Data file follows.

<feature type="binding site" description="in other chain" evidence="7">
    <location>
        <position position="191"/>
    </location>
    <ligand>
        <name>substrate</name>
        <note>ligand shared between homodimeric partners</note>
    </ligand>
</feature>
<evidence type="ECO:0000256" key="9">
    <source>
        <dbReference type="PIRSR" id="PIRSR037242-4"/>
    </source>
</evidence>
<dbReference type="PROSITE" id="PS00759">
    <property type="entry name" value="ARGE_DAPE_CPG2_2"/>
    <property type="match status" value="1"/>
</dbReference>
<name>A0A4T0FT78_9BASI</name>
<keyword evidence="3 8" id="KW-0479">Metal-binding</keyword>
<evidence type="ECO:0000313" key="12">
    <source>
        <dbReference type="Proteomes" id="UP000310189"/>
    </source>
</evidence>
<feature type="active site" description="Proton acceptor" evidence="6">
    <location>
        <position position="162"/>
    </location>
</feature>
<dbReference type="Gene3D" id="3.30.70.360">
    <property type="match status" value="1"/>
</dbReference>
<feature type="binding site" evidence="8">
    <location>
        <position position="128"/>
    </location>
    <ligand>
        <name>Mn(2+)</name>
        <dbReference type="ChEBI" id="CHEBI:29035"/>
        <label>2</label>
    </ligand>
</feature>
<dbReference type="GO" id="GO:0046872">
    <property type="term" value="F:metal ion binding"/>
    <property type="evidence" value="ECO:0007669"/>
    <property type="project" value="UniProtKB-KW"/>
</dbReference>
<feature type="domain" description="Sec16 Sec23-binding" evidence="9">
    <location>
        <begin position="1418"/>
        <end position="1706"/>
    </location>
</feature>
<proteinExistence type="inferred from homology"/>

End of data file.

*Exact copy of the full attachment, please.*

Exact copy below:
<feature type="binding site" description="in other chain" evidence="7">
    <location>
        <position position="191"/>
    </location>
    <ligand>
        <name>substrate</name>
        <note>ligand shared between homodimeric partners</note>
    </ligand>
</feature>
<evidence type="ECO:0000256" key="9">
    <source>
        <dbReference type="PIRSR" id="PIRSR037242-4"/>
    </source>
</evidence>
<dbReference type="PROSITE" id="PS00759">
    <property type="entry name" value="ARGE_DAPE_CPG2_2"/>
    <property type="match status" value="1"/>
</dbReference>
<name>A0A4T0FT78_9BASI</name>
<keyword evidence="3 8" id="KW-0479">Metal-binding</keyword>
<evidence type="ECO:0000313" key="12">
    <source>
        <dbReference type="Proteomes" id="UP000310189"/>
    </source>
</evidence>
<feature type="active site" description="Proton acceptor" evidence="6">
    <location>
        <position position="162"/>
    </location>
</feature>
<dbReference type="Gene3D" id="3.30.70.360">
    <property type="match status" value="1"/>
</dbReference>
<feature type="binding site" evidence="8">
    <location>
        <position position="128"/>
    </location>
    <ligand>
        <name>Mn(2+)</name>
        <dbReference type="ChEBI" id="CHEBI:29035"/>
        <label>2</label>
    </ligand>
</feature>
<dbReference type="GO" id="GO:0046872">
    <property type="term" value="F:metal ion binding"/>
    <property type="evidence" value="ECO:0007669"/>
    <property type="project" value="UniProtKB-KW"/>
</dbReference>
<feature type="domain" description="Sec16 Sec23-binding" evidence="9">
    <location>
        <begin position="1418"/>
        <end position="1706"/>
    </location>
</feature>
<proteinExistence type="inferred from homology"/>